Tugs looked down through her camera’s viewfinder and pivoted slowly all the way around and down and up. It was like watching a movie, seeing the bandstand, the bakery, the soft evening sky go by in that tiny frame. These were the same ordinary sights she’d been seeing her whole life, but suddenly they were sharp and beautiful, like little jewels collected in a box. (The Luck of the Buttons, p 102)
My first camera was a Kodak Brownie Box, the Hawkeye model. It was my summer of being twelve and Dutch Elm Disease was rampant in Minneapolis. City workers painted red lines around the trunks of doomed trees on the boulevards on my street, and though the infected trees appeared healthy, they were to be cut down within the week.
I remember standing in the middle of the street looking down through the lens of my Brownie at the long rows of elms. I noticed for the first time the perfect arch they made of the three-block length of 47th Avenue. I couldn’t save our beloved trees, but the act of taking a picture made me feel empowered, like I was witnessing and preserving a small piece of my neighborhood’s history.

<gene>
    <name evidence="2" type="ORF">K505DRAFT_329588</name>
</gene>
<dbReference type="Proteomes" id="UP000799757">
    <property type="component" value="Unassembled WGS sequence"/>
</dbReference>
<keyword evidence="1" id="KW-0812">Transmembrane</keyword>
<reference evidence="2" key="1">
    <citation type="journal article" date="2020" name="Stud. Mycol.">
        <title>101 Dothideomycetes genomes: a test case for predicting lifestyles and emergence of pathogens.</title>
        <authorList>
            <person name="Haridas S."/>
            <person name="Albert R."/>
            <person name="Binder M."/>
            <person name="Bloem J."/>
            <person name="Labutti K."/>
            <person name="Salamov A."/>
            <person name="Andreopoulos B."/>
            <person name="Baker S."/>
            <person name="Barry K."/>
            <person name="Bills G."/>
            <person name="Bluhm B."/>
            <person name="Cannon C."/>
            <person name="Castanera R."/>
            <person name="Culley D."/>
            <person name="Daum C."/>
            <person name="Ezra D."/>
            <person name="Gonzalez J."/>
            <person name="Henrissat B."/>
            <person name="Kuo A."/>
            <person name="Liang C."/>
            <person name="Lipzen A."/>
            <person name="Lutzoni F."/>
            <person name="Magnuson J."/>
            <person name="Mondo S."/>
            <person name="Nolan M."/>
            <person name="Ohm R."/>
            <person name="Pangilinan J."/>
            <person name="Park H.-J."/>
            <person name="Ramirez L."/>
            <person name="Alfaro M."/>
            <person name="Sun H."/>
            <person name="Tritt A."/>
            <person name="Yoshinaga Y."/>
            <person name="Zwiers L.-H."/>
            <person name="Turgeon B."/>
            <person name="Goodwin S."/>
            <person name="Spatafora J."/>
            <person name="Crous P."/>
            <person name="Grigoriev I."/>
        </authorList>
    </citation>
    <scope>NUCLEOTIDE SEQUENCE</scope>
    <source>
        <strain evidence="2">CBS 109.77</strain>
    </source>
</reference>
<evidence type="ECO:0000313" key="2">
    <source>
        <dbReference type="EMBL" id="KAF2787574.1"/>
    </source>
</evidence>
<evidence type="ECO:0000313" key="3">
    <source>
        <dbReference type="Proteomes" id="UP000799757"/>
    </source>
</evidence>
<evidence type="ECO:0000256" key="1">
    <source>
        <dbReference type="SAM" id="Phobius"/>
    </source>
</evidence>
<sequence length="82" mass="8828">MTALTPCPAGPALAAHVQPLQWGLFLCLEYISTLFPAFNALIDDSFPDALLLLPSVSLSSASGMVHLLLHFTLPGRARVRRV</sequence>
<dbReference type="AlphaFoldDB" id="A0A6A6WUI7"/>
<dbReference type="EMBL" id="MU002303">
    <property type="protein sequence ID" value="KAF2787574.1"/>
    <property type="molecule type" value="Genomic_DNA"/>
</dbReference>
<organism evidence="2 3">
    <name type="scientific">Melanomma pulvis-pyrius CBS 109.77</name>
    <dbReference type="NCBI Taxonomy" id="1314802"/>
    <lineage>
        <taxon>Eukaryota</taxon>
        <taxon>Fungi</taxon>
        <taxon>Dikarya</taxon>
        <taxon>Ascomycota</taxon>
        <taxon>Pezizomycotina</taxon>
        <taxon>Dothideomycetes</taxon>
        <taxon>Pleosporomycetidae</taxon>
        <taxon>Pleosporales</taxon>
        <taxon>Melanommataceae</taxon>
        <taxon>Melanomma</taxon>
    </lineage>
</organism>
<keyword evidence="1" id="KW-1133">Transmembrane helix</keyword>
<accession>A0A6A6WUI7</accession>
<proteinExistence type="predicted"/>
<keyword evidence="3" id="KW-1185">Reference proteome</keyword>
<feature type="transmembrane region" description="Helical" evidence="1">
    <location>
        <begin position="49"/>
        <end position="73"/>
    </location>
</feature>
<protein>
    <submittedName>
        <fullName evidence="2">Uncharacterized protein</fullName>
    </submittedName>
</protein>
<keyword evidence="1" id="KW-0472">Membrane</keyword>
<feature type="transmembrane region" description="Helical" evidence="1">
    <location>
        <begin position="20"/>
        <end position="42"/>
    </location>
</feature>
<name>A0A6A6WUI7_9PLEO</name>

It was a piece of Kodak camera history that led me to setting The Luck of the Buttons in the year 1929. The first Brownie came out in 1900 and was made expressly to put photography in the hands of children. In 1930, to celebrate the company's 50th Anniversary, Kodak gave free Brownie cameras to children who turned twelve that year.
I set my story in 1929 because I wanted Tugs to have a camera before most of her friends. I chose the Number 2 F Model for Tugs, which came in five colors. She was able to get her favorite color, green. And, lucky me, I found one just like it on ebay. 82 years old and it still works!